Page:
The Charleston You Haven’t Seen


After years of working in inventive industries, Karen Baldwin was intent on participating the creative group of Charleston, S.C., when she started planning to make a house there.

“There’s a whole creative side of Charleston that people aren’t even aware of,” stated Ms. Baldwin, 59, who beforehand lived in New York, the place she studied nice arts at Parsons School of Design, was a longtime worker of Michael Kors, labored as an inside designer and was a founding father of the New York-based trend equipment model Fairchild Baldwin.

Visitors to the town “go to the plantations, or go downtown and do a garden tour,” she continued, “but there’s a lot of really young, creative people who have been moving here.”

Impressed with Charleston’s mixture of conventional Southern allure and contemporary new vitality, Ms. Baldwin determined to construct a house — or two — there.

Ms. Baldwin gave Mr. Hoertdoerfer limited instructions and then set him loose. “The only direction was the programming,” he said. “She wanted three bedrooms and open kitchen, living and dining.”

There was also the exterior color. “I had just come back from New Zealand and had also been in Scandinavia, where I had noticed a lot of black contemporary houses,” Ms. Baldwin said. “So I said to Kevan, ‘How do you feel about a black house?’”

Mr. Hoertdoerfer thought it was a fine idea and proceeded to design a building that bears little resemblance to its red-brick and white-porch neighbors.

“We just went back to basics, with a quintessential gable-roofed form,” he said, completely cloaked in black. A standing-seam aluminum roof folds down over two sides of the house, creating a simple wrapper, while the two ends are clad in black-stained cedar shiplap paneling.

Many of the tightly clustered houses in the neighborhood have side windows covered by curtains for privacy, so Mr. Hoertdoerfer decided to do away with those windows altogether, adding floor-to-ceiling glass at either end of the house instead. That opened up sightlines to the most desirable views: the park across the street and the backyard garden, where Mr. Hoertdoerfer added a cabana.

To animate one side of the home, Ms. Baldwin and Mr. Hoertdoerfer recruited McKenzie Eddy Smith and Elliott A. Smith, artists and designers who own the firm MES Creative Services, to create a dot-based mural that runs up a wall and onto the roof.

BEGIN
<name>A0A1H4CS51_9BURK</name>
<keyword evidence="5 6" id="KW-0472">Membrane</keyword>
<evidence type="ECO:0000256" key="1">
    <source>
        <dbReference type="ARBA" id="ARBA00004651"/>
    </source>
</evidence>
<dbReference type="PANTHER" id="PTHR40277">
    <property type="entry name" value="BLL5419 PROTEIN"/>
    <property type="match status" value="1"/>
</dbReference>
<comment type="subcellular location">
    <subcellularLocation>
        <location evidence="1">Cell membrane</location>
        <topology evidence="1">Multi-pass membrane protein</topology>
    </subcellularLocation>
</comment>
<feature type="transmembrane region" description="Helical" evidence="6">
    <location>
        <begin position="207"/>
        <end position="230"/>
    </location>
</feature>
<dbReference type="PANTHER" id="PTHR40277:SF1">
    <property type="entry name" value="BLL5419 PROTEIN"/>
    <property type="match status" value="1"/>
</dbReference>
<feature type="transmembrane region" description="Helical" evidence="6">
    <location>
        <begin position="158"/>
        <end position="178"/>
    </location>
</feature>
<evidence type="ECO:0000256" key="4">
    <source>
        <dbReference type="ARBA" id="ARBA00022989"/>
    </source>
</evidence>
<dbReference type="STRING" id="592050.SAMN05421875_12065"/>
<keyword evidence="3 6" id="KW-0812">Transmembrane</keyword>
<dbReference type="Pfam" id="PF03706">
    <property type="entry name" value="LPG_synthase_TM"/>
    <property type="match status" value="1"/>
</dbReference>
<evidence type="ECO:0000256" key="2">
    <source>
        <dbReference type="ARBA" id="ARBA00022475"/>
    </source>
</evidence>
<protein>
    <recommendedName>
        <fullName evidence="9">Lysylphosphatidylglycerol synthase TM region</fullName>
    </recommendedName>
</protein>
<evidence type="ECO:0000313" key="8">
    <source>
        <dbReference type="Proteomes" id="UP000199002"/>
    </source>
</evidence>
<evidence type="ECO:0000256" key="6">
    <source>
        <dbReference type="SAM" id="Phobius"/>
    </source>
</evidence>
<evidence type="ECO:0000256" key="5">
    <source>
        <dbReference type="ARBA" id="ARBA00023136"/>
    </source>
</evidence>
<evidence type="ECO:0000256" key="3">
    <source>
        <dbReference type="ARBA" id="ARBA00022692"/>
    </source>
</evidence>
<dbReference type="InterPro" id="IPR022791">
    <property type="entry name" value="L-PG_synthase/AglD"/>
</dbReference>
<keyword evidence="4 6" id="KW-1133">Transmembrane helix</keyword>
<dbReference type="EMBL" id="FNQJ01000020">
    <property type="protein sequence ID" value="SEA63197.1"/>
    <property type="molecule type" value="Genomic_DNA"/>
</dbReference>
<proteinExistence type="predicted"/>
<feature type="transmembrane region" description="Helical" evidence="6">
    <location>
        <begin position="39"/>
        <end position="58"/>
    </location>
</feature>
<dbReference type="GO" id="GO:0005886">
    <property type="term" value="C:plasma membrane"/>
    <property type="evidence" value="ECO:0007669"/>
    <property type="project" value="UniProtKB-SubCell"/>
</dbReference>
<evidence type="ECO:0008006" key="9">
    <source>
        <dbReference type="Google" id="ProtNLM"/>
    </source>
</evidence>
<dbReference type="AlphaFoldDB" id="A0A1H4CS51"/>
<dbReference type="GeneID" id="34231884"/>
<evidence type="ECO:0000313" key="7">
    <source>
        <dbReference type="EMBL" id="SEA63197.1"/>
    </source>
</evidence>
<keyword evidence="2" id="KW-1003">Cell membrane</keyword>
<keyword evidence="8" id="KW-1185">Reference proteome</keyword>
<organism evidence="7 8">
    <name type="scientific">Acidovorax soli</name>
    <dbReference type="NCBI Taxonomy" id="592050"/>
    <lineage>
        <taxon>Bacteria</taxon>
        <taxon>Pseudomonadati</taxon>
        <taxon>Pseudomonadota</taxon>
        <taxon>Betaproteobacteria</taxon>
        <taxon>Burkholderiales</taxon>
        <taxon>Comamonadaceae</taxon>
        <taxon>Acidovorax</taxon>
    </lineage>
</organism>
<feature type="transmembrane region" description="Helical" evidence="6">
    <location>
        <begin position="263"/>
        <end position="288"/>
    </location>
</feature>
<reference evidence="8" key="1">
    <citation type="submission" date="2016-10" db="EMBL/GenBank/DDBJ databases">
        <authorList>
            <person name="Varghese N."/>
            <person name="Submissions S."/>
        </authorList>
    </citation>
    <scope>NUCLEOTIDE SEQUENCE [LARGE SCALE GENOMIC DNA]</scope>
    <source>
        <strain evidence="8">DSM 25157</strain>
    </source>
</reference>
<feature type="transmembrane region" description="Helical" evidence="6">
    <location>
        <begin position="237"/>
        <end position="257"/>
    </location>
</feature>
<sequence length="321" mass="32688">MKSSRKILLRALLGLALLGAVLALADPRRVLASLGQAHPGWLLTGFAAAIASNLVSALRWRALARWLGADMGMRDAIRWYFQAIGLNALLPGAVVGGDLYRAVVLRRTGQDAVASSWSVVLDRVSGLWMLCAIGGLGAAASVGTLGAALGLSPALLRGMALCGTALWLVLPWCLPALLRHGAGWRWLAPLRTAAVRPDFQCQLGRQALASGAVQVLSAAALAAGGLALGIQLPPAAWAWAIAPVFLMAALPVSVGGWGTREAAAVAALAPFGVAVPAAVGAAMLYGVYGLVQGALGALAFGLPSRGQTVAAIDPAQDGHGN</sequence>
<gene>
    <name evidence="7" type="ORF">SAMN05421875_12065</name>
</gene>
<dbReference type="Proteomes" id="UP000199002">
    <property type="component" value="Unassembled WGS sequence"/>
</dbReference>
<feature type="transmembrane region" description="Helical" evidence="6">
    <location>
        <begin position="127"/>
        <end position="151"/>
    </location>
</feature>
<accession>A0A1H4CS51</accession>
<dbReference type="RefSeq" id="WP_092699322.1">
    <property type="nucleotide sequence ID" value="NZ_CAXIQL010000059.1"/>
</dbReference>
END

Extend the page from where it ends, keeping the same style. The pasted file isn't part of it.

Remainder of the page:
For the front yard, Mr. Hoertdoerfer designed a sculpture garden of overlapping artificial-turf-covered squares, where a piece by Carey Morton, a local sculptor, was given pride of place. Mr. Morton’s creations also populate Ms. Baldwin’s empty lot next door, which she may eventually use to build an art studio, or a spec house to sell.

As the project progressed, Ms. Baldwin and Mr. Hoertdoerfer seized on the design process as a teaching tool for elementary school students. “In a lot of cities, schools are cutting out art programs, which, being an art major, just breaks my heart,” Ms. Baldwin said.

Working with Charleston’s Redux Contemporary Art Center, she and Mr. Hoertdoerfer developed a weeklong summer program to introduce children to contemporary architecture. (Ms. Baldwin also held a fund-raiser for Redux at her house). The students received instruction from Mr. Hoertdoerfer, toured Ms. Baldwin’s house and designed dream homes of their own.

After 13 months of construction, the 2,245-square-foot house was completed in May, at a cost of about $700,000, and Ms. Baldwin moved in.

Inside the house, the palette is the opposite of the exterior: white and bright, with flashes of vivid color. Even the concrete ground floor is finished in brilliant white epoxy.

“I loved feeling like I was walking into a gallery, so I wanted to keep it super clean and very contemporary,” she said. “But I also wanted to have a pop of color, since everything is white.”



Source link Nytimes.com

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